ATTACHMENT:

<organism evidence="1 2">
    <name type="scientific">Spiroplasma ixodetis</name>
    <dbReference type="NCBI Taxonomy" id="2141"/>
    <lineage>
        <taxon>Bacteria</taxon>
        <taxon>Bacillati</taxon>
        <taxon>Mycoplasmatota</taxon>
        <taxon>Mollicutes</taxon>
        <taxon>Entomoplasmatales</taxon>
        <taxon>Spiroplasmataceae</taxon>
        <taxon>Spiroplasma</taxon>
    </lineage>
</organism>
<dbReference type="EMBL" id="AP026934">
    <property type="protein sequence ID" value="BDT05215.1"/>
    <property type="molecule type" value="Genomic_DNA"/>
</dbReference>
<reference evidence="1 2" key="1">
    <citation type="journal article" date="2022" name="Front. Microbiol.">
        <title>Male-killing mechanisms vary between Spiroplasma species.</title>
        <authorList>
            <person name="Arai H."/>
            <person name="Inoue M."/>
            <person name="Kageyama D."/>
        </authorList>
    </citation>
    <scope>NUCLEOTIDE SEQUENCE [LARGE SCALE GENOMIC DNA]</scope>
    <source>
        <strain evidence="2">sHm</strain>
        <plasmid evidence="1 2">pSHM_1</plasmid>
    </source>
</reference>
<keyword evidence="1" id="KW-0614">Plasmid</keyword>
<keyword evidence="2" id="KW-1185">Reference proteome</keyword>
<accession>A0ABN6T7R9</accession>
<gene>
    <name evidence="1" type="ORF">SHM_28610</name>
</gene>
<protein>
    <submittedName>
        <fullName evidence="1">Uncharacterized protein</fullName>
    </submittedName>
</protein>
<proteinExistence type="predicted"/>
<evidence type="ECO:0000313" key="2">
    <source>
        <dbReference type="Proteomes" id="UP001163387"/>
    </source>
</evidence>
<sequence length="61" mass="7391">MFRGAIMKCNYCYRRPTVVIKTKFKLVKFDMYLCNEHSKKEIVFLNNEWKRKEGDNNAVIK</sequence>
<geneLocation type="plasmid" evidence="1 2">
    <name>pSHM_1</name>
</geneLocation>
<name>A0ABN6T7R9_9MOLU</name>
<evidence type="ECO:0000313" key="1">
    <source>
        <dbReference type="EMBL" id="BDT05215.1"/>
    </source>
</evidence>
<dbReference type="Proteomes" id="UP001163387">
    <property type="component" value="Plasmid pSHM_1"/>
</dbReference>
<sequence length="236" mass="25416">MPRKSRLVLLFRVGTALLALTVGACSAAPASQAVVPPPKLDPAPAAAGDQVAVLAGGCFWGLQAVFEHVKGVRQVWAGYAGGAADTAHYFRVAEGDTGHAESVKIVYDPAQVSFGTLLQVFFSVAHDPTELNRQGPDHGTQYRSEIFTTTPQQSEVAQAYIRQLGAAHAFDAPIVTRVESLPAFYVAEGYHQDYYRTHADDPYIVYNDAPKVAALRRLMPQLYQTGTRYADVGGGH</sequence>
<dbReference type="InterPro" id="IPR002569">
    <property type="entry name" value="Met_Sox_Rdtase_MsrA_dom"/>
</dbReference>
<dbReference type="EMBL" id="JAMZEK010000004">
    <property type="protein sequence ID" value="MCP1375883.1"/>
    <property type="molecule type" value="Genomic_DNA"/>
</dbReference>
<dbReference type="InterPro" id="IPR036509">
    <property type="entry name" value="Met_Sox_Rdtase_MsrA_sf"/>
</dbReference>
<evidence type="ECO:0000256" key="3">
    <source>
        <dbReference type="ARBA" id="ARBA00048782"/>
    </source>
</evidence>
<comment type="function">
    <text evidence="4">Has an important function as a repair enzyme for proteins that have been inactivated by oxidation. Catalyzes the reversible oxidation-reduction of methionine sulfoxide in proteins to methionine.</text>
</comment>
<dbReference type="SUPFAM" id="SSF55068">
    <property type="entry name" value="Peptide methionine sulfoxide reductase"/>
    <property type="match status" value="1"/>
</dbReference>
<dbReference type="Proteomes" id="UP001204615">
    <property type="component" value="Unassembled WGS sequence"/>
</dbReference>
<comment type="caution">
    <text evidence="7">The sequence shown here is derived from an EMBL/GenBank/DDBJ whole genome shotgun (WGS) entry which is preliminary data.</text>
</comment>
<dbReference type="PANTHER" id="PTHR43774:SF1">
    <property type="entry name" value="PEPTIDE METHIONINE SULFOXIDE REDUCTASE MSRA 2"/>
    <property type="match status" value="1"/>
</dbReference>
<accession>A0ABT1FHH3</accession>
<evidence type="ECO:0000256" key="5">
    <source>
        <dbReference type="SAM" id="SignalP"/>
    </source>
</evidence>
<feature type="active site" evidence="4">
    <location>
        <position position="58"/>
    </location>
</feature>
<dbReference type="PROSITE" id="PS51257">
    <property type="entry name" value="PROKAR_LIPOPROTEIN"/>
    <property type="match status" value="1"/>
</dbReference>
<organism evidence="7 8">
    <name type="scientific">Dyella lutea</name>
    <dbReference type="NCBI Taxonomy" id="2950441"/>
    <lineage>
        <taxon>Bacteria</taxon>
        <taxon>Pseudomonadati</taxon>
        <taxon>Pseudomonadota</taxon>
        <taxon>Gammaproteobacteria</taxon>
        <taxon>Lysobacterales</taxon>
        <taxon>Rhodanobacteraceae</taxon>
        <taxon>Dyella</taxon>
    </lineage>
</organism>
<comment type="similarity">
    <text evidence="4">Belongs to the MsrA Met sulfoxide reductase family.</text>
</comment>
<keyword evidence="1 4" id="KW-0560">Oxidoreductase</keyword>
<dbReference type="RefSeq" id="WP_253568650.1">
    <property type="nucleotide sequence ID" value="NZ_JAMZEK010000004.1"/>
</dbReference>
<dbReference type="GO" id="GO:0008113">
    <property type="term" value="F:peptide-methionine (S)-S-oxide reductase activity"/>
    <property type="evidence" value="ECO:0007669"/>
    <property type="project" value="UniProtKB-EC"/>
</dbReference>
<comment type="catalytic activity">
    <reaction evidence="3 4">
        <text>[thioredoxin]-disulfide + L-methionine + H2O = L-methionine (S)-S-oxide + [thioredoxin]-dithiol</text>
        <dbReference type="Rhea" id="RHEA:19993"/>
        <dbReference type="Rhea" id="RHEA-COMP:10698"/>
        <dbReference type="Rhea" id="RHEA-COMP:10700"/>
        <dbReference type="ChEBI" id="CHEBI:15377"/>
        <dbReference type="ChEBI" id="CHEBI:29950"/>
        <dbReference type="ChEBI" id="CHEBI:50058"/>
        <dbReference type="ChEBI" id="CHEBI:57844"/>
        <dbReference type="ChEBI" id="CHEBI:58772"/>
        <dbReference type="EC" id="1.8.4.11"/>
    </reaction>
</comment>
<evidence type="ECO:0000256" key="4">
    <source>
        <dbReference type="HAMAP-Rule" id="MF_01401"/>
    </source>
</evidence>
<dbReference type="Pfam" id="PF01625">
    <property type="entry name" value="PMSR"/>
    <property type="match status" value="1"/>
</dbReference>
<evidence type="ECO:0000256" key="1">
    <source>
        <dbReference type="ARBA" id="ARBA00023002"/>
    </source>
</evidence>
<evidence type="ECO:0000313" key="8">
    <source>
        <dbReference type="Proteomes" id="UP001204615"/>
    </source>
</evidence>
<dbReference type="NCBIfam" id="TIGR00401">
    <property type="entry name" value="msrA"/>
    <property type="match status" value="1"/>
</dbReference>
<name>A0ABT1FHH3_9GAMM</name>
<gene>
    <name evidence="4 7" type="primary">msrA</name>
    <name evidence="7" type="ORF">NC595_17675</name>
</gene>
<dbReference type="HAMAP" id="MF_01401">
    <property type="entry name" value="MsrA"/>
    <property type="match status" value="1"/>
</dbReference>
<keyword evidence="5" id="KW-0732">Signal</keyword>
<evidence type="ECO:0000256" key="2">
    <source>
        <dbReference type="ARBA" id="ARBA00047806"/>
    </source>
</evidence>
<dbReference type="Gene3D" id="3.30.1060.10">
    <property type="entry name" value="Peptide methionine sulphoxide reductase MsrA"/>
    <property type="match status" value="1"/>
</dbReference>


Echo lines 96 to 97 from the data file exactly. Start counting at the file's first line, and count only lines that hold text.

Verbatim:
<accession>A0ABT1FHH3</accession>
<evidence type="ECO:0000256" key="5">